Kentucky’s jobless rate drops to 5.1 percent


Staff Report



FRANKFORT — Kentucky’s seasonally adjusted preliminary unemployment rate for May 2016 dropped to 5.1 percent from a revised 5.4 percent in April 2016, according to the Office of Employment and Training (OET), an agency of the Kentucky Education and Workforce Development Cabinet.

The preliminary May 2016 jobless rate was 0.2 percentage points lower than the 5.3 percent rate recorded for the state in May 2015.

The U.S. seasonally adjusted jobless rate for May 2016 was 4.7 percent, according to the U.S. Department of Labor.

Labor force statistics, including the unemployment rate, are based on estimates from the Current Population Survey of households. It is designed to measure trends rather than to count the actual number of people working. It includes jobs in agriculture and those classified as self-employed.

In May 2016, Kentucky’s civilian labor force was 1,980,221, a decrease of 2,448 individuals compared to the previous month. Employment was up by 2,603, and the number of unemployed decreased by 5,051.

In a separate federal survey of business establishments that excludes jobs in agriculture and people who are self-employed, Kentucky’s seasonally adjusted nonfarm employment increased by 600 jobs in May 2016 from the month before and rose by 23,100 positions since May 2015.

“Job creation in May was weak, with little change in nonfarm employment. The U.S. economy had a similar story: a drop in unemployment rate and low job growth,” said economist Manoj Shanker of the OET. “We are pretty close to full employment, and hiring has slowed down considerably as businesses evaluate market demand.”

Nonfarm data is provided by the Bureau of Labor Statistics’ Current Employment Statistics program. According to this survey, five of Kentucky’s 11 major nonfarm North American Industry Classification System (NAICS) job sectors registered gains in employment, while six declined from the previous month.

The leisure and hospitality sector posted a robust gain of 1,900 jobs in May 2016 from a month ago. Since May last year, the sector has added 3,600 jobs. This sector includes arts, entertainment, recreation, accommodation, and food services.

“Employment in hotels and restaurants ratcheted up sharply in May in response to the steadily improving employment situation,” said Shanker.

Kentucky’s manufacturing sector gained 1,000 jobs in May 2016 compared to the previous month. Since May 2015, employment in manufacturing has increased by 2,800. Durable goods account for two-thirds of the manufacturing sector and grew by 3 percent from a year ago with the addition of 4,600 jobs, whereas non-durable goods lost 1,800 jobs over the year.

“Manufacturing employment, especially the durable goods sector, has been improving steadily since 2010. It was one of the first sectors to recover after the Great Recession, and continues to grow,” said Shanker.

The financial activities sector expanded by 600 jobs in May 2016 from a month ago. The sector has added 3,000 jobs since last May.

Kentucky’s trade, transportation, and utilities sector grew by 200 jobs in May 2016 from a month ago. This is the largest sector in Kentucky with nearly 400,000 jobs accounting for one-fifth of all nonfarm employment. Since May 2015, this sector has expanded substantially with a gain of 11,300 jobs. Retail trade lost 2,200 jobs over the previous month, but expanded by 7,100 jobs over the year while transportation and warehousing gained 2,400 jobs from a month ago and 4,400 positions over the year.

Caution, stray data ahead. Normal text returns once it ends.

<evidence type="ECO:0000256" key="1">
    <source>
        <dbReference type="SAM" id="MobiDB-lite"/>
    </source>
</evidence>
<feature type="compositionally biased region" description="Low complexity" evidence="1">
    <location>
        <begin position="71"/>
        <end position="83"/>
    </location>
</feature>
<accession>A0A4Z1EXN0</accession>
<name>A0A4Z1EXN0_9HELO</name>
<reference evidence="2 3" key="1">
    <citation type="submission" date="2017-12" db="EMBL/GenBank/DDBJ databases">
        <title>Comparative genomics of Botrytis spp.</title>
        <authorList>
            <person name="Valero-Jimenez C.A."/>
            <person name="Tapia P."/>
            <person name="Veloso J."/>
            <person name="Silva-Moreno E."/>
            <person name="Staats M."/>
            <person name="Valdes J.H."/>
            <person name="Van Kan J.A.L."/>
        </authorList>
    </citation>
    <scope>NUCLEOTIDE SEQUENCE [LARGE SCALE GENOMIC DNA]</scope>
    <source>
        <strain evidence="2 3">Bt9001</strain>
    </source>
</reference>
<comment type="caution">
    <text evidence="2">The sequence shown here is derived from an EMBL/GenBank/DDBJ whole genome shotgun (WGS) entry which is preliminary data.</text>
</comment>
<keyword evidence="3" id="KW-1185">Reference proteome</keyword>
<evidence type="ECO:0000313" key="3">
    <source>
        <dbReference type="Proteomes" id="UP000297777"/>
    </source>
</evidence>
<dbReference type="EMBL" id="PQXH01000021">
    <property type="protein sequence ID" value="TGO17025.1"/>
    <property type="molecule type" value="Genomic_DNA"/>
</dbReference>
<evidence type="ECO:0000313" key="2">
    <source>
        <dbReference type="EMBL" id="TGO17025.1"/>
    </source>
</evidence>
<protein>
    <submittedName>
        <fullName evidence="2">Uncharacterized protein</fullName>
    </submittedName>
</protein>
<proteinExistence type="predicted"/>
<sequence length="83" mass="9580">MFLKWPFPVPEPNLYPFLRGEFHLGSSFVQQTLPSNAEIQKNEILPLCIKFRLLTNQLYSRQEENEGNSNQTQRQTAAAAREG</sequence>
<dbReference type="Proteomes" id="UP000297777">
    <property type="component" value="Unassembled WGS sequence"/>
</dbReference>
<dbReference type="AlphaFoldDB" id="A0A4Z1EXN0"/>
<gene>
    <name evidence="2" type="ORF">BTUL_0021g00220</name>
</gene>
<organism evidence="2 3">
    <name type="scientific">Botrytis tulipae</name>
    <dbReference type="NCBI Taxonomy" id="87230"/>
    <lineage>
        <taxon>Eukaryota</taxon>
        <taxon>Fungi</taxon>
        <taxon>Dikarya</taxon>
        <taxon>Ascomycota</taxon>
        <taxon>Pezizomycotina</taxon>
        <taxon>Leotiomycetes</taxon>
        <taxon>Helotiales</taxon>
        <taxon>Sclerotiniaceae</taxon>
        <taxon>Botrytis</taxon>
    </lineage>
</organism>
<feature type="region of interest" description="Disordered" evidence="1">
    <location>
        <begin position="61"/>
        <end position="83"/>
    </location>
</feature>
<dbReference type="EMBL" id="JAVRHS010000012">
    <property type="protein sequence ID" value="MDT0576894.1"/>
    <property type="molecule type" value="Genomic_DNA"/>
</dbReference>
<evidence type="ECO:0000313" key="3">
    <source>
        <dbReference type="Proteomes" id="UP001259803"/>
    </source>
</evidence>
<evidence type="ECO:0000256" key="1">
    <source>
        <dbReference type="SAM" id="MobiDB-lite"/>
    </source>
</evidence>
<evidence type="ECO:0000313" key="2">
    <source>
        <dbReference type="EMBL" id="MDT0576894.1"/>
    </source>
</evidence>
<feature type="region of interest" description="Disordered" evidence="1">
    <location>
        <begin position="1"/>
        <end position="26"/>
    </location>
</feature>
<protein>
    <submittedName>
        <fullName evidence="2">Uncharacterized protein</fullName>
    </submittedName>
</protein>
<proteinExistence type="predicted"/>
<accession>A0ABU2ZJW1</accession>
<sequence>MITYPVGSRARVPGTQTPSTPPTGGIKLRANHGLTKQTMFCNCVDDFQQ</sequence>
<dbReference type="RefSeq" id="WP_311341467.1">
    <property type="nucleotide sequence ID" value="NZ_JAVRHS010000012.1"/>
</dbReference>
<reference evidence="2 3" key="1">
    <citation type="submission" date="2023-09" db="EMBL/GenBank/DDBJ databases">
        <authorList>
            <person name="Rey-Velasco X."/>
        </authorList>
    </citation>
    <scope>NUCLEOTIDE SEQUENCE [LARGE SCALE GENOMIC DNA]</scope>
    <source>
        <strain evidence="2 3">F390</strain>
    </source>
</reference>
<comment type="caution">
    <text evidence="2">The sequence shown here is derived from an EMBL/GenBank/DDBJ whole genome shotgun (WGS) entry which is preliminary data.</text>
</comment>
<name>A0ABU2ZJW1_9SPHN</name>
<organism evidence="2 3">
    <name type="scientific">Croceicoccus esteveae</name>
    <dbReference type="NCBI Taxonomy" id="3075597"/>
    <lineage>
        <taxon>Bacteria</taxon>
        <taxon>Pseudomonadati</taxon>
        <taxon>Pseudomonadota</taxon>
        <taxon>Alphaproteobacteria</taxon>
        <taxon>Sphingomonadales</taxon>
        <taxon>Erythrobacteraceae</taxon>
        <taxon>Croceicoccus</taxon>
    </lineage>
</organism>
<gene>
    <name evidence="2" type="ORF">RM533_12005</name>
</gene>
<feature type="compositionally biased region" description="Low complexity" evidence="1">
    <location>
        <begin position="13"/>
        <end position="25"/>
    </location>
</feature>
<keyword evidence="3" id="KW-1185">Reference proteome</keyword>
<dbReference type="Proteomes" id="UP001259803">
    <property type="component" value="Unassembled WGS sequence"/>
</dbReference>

Employment in the other services sector, which includes repairs and maintenance, personal care services, and religious organizations, rose by 200 positions in May 2016 from a month ago. This sector has decreased by 1,200 jobs from a year ago.

The government sector, which includes public education, public administration agencies and state-owned hospitals, declined by 100 jobs in May 2016 and by 3,800 positions compared to last May.

The construction sector fell by 100 jobs in May 2016 from a month ago. Since May 2015, construction jobs have been down by 700 positions.

The educational and health services sector dropped by 200 positions in May 2016, but there was a robust gain of 8,500 jobs from a year ago.

Employment in the mining and logging sector decreased by 300 jobs in May 2016 from a month ago. The industry has declined by 2,800 positions from a year ago.

The information sector lost 600 jobs in May 2016. This segment has declined by 1,300 positions from a year ago. The industries in this sector include traditional publishing as well as software publishing; motion pictures and broadcasting; and telecommunications.

The state’s professional and business services fell by 2,000 positions in May 2016 from a month ago. Year-over-year, there was a gain of 3,700 jobs. This category includes establishments engaged in services that support the day-to-day activities of other organizations, including temporary employment services and payroll processing.

Civilian labor force statistics include nonmilitary workers and unemployed Kentuckians who are actively seeking work. They do not include unemployed Kentuckians who have not looked for employment within the past four weeks.

Kentucky’s statewide unemployment rate and employment levels are seasonally adjusted. Employment statistics undergo sharp fluctuations due to seasonal events, such as weather changes, harvests, holidays and school openings and closings. Seasonal adjustments eliminate these influences and make it easier to observe statistical trends. However, because of the small sample size, county unemployment rates are not seasonally adjusted.

Staff Report

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